The federal Defense of Marriage Act of 1996 (DOMA) is irrational and should have no effect on the ability of government employees in California to participate in state public employee long-term care insurance (LTCI) benefits programs, according to a federal judge in Oakland, Calif.
U.S. District Judge Claudia Wilken, a judge in the U.S. District Court for the Northern District of California, gave that assessment in an order awarding summary judgment in favor of the state government employees and others who brought the suit, Dragovich et al. vs. the U.S. Treasury Department et al.
The public employees won the judgment against the Internal Revenue Service (IRS); the U.S. Treasury Department, which is the parent of the IRS; the board of administration of the California Public Employees’ Retirement System (CALPERS); and the officials in charge of those entities.
The plaintiffs in the case include all present and future CALPERS members who are in same-sex marriages and registered domestic partnerships, together with their spouses and partners, who want to have the same kind of access to the CALPERS LTCI program that same-sex spouses and same-sex partners get.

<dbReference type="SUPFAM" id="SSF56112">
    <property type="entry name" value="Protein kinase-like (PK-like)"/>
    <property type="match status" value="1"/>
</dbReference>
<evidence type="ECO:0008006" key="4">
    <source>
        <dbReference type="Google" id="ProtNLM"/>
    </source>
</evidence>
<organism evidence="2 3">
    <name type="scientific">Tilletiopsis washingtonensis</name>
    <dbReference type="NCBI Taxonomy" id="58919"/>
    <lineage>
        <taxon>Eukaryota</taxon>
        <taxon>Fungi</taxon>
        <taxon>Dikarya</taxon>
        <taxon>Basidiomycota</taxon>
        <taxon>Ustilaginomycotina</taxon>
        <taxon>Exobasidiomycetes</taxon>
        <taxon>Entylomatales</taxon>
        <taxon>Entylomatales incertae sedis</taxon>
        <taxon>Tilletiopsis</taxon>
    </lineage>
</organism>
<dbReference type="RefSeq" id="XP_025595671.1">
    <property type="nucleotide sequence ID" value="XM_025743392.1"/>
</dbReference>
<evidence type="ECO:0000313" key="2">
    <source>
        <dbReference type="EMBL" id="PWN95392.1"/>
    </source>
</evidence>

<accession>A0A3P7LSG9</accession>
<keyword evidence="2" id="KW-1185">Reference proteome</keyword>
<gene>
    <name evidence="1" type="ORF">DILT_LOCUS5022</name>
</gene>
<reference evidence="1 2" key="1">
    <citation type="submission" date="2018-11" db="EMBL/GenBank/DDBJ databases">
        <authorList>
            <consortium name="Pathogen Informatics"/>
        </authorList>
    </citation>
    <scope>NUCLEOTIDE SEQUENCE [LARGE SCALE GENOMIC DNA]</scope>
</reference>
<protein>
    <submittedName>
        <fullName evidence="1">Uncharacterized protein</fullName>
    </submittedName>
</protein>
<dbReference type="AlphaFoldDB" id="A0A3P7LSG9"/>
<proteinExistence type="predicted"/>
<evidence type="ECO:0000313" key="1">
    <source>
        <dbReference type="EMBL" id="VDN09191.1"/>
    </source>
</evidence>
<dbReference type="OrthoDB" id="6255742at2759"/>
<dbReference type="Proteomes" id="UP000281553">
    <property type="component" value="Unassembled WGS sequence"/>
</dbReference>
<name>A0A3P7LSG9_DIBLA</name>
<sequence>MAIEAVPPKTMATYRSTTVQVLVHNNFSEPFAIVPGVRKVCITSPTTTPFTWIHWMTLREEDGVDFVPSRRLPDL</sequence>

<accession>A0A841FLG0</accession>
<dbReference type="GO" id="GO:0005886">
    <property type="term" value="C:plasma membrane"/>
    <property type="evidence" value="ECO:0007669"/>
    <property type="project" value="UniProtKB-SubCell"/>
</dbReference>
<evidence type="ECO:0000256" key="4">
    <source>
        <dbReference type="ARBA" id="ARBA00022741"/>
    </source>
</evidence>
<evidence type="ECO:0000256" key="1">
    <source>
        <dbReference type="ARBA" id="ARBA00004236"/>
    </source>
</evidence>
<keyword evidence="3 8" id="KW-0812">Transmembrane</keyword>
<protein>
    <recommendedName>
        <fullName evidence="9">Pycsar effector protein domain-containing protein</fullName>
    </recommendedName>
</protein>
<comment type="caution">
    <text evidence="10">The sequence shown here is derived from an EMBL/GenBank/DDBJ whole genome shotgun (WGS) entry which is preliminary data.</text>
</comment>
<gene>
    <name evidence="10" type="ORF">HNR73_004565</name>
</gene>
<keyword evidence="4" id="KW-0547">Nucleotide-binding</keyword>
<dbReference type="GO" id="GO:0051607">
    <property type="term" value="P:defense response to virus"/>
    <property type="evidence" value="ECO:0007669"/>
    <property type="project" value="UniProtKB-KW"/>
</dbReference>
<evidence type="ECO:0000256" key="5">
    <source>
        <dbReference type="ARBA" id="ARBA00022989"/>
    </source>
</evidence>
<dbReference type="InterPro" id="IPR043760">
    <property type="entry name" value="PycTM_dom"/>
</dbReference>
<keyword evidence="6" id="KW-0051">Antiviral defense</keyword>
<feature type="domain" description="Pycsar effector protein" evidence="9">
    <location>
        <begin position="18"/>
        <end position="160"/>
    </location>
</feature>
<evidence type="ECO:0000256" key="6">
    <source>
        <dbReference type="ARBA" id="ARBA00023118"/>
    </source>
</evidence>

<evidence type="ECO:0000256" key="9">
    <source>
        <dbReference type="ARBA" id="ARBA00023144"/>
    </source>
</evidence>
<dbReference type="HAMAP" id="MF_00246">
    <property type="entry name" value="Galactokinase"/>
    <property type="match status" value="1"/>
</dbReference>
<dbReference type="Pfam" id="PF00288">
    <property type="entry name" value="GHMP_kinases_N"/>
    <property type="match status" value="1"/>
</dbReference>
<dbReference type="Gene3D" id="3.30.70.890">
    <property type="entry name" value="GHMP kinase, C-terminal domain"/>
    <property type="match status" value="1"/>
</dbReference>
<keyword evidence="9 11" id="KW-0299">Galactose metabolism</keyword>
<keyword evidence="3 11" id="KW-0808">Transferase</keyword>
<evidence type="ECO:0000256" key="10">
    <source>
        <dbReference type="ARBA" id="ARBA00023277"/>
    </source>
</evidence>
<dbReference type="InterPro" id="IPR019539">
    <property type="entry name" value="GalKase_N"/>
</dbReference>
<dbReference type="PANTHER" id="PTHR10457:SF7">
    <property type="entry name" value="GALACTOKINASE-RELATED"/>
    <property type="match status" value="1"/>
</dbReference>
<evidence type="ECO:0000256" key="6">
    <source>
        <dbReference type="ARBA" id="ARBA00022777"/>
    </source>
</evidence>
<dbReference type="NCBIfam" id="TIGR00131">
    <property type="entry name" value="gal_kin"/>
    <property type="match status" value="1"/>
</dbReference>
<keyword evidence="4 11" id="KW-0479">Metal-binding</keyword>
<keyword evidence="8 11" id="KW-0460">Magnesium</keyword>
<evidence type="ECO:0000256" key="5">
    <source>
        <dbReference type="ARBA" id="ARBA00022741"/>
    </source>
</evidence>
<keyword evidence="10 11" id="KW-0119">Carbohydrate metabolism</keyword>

Section 3 of DOMA of 1996 defines the terms “spouse” and “marriage.”
Another law, Section 7702B(f) of the Health Insurance Portability and Accountability Act of 1996 (HIPAA), forbids a state-sponsored benefit plan from qualifying for the usual state benefit plan tax breaks if it provides spousal benefits for the same-sex spouses of public employees.
Because federal officials refused to defend the constitutionality of DOMA Section 3 and HIPAA Section 7702B(f), Wilken let the Bipartisan Legal Advisory Group of the U.S. House of Representatives (BLAG) defend the law.
BLAG lawyers objected, for example, to the court decision to let the class of plaintiffs include domestic partners as well as spouses.